The available fonts are limited to the fonts that are widely installed on the computers, that is, you know, such as Arial, Helvetica, Verdana, Times and Georgia. Some of them are even very legible on screen and thus very usefull for webdesign. Others may be preferred, because the users are familiar with them and therefore able to actual read the squiggles. But it’s hard to get a unique typographic identity with that few fonts in the stock.
Anyway, you don’t have to surf the web for a long time to find that there are many welldone typographics out there. Typically logos, headings, menuitems, and sometime even whole webpages are converted to images. As an immediate advance you get control over the proportions of the page (apparentlyat least), and, first of all, it doesn’t matter if the user doesn’t have the font installed. And beyond that limitation, you can do the design, typographic design, as we know from magazines and ads. There are drawbacks, yes, and we have gotten used to them through the years, but they shouldn’t be rejected just like that:
- Pour print quality
- Text can't be edited
- Text is not scalable
The answer to these problems is to use vectorbased fontdescriptions rather that the bitmap conversions. And then to use a format within which the text remains editable as text – though not necessarly editable directly in HTML, but at least in a texteditor. With the standards of today, this means either SVG or embedded fonts.
The main technical objection to SVG is, that it demands a plug-in for the browser, and that it has a unflexible bounding box. If you want to know more about SVG, Adobe’s website is a good starting point.
Font-embedding can be used right away, or: the newest browsers understand and show embedded fonts. You just have to accept, that older versions don't show the right fonts, or that the user might have turned the »allow page to specify fonts« off. These users will still be able to see (and even read) the text, though not in the right dressing.
If necessary, get the SVG-viewer:
Three way to get the font transferred to the users computer:
The filesize does't differ much, weather this text is made as an bitmapimage (here gif), vectorgraphic (svg) or fontembedding (which is vector as well). But the gif-file suffers when printed or enlarged – actually, it can’t be enlarged by the browser at all.
The font embedding file can be used for all text on the whole website, it only has to be downloaded once to the browser’s cache. kan bruges til al tekst på en hel website og skal kun downloades en gang til browserens cache. The text is – as any HTML-text what so ever – editable is you usually HTML editing tool.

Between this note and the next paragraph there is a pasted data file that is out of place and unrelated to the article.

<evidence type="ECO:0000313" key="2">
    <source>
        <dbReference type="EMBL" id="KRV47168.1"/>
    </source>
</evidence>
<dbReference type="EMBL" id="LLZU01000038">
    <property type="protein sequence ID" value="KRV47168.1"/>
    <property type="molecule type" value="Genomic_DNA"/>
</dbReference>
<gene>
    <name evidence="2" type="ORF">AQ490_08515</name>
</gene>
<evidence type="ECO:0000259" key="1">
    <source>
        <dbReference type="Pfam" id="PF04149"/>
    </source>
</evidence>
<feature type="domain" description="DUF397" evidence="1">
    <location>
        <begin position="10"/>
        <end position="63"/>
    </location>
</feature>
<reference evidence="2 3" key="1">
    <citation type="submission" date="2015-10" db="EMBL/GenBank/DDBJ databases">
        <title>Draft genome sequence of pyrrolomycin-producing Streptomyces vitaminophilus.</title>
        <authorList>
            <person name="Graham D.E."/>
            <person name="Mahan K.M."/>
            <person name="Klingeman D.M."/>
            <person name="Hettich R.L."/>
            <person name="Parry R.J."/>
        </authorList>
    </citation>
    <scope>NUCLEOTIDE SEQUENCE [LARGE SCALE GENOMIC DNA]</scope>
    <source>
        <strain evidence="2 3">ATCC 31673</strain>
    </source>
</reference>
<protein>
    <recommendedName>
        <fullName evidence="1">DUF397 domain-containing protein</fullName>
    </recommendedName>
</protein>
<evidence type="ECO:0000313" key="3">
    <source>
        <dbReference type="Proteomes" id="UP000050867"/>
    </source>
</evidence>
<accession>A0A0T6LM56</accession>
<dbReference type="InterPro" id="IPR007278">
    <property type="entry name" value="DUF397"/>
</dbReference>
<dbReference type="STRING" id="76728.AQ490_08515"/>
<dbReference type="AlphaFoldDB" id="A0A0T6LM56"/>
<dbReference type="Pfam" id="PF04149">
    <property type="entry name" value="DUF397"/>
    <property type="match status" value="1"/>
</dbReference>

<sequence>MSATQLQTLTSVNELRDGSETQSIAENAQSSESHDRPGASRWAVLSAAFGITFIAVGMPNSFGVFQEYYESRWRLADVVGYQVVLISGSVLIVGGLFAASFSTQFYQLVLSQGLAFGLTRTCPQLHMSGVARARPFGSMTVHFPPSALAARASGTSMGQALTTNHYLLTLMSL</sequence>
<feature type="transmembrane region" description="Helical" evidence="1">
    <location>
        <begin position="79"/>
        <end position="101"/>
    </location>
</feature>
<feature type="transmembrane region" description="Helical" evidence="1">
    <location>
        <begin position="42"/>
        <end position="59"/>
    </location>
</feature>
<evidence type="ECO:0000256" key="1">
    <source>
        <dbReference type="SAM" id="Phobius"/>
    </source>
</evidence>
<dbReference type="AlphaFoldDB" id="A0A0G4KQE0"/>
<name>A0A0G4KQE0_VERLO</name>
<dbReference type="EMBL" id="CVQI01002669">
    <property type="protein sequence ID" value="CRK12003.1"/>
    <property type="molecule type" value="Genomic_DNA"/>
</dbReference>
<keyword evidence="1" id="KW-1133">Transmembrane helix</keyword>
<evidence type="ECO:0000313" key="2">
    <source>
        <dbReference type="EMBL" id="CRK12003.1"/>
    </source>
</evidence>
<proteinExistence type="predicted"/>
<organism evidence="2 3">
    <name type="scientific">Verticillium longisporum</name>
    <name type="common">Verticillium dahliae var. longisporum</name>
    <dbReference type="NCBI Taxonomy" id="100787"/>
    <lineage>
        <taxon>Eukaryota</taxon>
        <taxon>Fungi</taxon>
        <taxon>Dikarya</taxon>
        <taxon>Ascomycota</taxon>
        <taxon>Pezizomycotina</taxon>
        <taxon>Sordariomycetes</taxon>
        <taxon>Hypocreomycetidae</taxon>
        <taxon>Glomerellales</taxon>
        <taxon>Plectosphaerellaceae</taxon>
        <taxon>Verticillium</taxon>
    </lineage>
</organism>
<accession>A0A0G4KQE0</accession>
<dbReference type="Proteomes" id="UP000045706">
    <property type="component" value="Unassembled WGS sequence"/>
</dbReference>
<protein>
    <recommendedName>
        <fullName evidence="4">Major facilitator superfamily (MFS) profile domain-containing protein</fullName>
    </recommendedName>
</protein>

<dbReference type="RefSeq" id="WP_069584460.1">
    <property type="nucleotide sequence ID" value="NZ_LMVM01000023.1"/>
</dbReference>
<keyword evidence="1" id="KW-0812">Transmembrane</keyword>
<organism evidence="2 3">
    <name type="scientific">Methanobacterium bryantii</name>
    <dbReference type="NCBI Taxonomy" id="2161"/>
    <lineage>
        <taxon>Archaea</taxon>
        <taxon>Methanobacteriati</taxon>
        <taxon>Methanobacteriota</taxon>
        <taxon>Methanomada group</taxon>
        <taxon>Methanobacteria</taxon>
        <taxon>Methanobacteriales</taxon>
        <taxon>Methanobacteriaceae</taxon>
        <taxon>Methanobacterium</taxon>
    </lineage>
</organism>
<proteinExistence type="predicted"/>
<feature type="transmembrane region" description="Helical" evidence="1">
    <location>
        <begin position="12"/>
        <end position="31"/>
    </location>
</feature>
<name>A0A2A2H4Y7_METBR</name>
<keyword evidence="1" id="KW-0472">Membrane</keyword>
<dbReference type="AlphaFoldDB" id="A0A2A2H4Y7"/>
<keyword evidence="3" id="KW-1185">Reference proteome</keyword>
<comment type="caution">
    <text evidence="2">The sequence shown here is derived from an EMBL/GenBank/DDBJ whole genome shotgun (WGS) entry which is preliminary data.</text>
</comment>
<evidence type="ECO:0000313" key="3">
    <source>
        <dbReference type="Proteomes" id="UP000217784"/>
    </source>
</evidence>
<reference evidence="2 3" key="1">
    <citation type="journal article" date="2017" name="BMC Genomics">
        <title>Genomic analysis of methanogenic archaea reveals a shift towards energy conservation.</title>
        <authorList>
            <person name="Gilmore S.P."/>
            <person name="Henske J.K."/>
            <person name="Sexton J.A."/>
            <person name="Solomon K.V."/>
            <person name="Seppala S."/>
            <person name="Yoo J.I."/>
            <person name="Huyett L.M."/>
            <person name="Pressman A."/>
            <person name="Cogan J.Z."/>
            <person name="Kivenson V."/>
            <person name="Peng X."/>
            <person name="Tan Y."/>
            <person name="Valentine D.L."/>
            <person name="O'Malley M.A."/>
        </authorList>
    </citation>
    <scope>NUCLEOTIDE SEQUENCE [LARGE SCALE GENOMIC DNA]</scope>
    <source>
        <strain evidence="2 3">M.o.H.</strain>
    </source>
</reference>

The SVG file can be opened in a ordinary text editor and changed just like that. The actual font description you better leave unchanged, but the other parameters are easy to recognize, and at least the concrete text easily changed (given that the new glyph descriptions allready are embedded in the file).
Take a look at the svg-file source here.
The font description, among other the vector curves of each glyph, is generated with a small application, and written to a file that can be linked to the HTML- or stylesheet dokcument. The filesize depends on the design and how many glyphs to be be included. A simple design and about 100 of the most used glyphs (that is capitals, minuscles, nummerals, and punctuations) will take no more than maybe 5-8 kilobytes. And that's all it takes to make a typographical identity for a whole website.
Unfortunately, and typical for the web, we suffer from competing standards. Today there is no standard that covers the whole market. Bitstream’s PFR-format (portable font resource) is the closest, and the application for this format, Webfontmaker, is possibly the easiest to use. The format can be used for both Explorer and Navigator, but not for Explorer for Macintosh, because Explorer need an Active-X component that's not available for Mac. Microsoft’s application WEFT generates an EOT-format (embedded open type), that only is interpreted in Explorer, but then both on Macintosh and Windows.
|The eot-file is being used by Microsoft Internet Explorer (right), the pfr-file by Netscape Navigator (left). Explorer for Windows can be made to interpret the pfr-file, but as the antialiasing is better with the eot-file, you should use this for both Macintosh and Windows. You don’t even have to take any precaution, since the HTML don’t get screwed up with links for both of them in the same document.
But it's really not necessary, because you might as well link to both font-files in the same document, because the browser will ignore the useless code. Thus there’s no reason to actually use the Active-X component that enables Explorer for Windows to understand the PFR-files. The only must is that the font is named the same in the two font-files. And that could be a problem, especially if you have Webfontmaker for Macintosh and WEFT (which is only) for Windows, because the naming differs on the two platforms. More serious is the expense, because you have to have the font installed on both platforms in order to generate the pfr- og eot-filerne – it's hardly the standard fonts that you want to use for font embedding. To avoid buying both version of the font, you may use the application TransType from FontLab for 50 US$ (and this is not a discussion about the licensing problem now).
<link rel=fontdef src="thefont.pfr">
font-family: thefont, verdana, sans serif;
This text is set with the font "thefont".
</html>The code you need in your HTML document to have the font »thefont« embedded.
The red codes are what you need for the pfr-file and eot-file respectively.
The grey code is the needed CSS, to make the <p> tagged text appear with the font (in this case black, 11px/15px thefont).
No need to write this down. Get the HTML-source here.